There is not enough information to answer the question. If M is the center of the larger figure, then the diagram shows it is not a circle (or else the top of the circle would be at point C instead of a large distance to the left of it). It appears the figure may be an ellipse, but more information would be needed.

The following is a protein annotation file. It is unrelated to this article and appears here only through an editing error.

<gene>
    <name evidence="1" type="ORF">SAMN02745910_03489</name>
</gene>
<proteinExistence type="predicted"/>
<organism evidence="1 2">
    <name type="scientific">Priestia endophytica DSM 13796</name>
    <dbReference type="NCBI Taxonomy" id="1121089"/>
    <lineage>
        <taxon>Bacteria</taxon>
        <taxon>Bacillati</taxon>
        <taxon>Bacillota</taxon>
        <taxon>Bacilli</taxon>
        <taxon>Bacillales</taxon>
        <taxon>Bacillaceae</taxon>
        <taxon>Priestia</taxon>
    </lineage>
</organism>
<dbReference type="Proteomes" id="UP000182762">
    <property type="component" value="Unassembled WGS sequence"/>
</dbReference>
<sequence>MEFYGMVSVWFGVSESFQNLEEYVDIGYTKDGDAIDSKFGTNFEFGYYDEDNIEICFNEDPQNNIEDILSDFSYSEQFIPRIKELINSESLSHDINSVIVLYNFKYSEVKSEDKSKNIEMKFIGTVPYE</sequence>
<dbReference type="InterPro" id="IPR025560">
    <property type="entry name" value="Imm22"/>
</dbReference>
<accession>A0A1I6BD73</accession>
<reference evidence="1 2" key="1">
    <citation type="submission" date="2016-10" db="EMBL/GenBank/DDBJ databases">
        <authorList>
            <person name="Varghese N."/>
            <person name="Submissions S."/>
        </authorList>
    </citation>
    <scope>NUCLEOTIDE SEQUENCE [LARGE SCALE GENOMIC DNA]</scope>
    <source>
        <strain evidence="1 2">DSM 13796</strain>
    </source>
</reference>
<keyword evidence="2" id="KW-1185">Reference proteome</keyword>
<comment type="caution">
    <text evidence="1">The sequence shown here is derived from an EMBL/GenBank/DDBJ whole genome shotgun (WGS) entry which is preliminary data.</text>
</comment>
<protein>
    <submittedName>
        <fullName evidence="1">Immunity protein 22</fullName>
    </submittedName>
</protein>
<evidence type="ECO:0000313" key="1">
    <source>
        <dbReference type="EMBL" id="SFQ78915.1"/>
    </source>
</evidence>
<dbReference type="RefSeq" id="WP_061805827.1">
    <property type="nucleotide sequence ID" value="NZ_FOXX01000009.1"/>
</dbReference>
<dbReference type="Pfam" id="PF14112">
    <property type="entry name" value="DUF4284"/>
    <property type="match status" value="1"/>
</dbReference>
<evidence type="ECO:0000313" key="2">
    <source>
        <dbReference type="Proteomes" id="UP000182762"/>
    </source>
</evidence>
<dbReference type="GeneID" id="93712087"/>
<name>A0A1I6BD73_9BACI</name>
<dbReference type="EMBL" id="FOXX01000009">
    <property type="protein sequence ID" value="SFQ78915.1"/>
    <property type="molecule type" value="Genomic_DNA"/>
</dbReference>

On the other hand, if the diagram is wrong, and the figure centered at M is a circle, then it has a radius of 4. If the figure centered at O is also a circle, you can say it has a radius of $r$. Since the straight line between the centers of two circles that meet in a single point passes through the point of intersection, drawing that line creates a right triangle. The distance from O to B is the radius of the circle, which is $r$, so the distance from A to O is $4-r$. So, you have a triangle with sides of length $4$ and $4-r$ and a hypotenuse of length $4+r$ (the sum of the lengths of the two radii). Solving for $r$, you find $r=1$. Can you figure it out from there?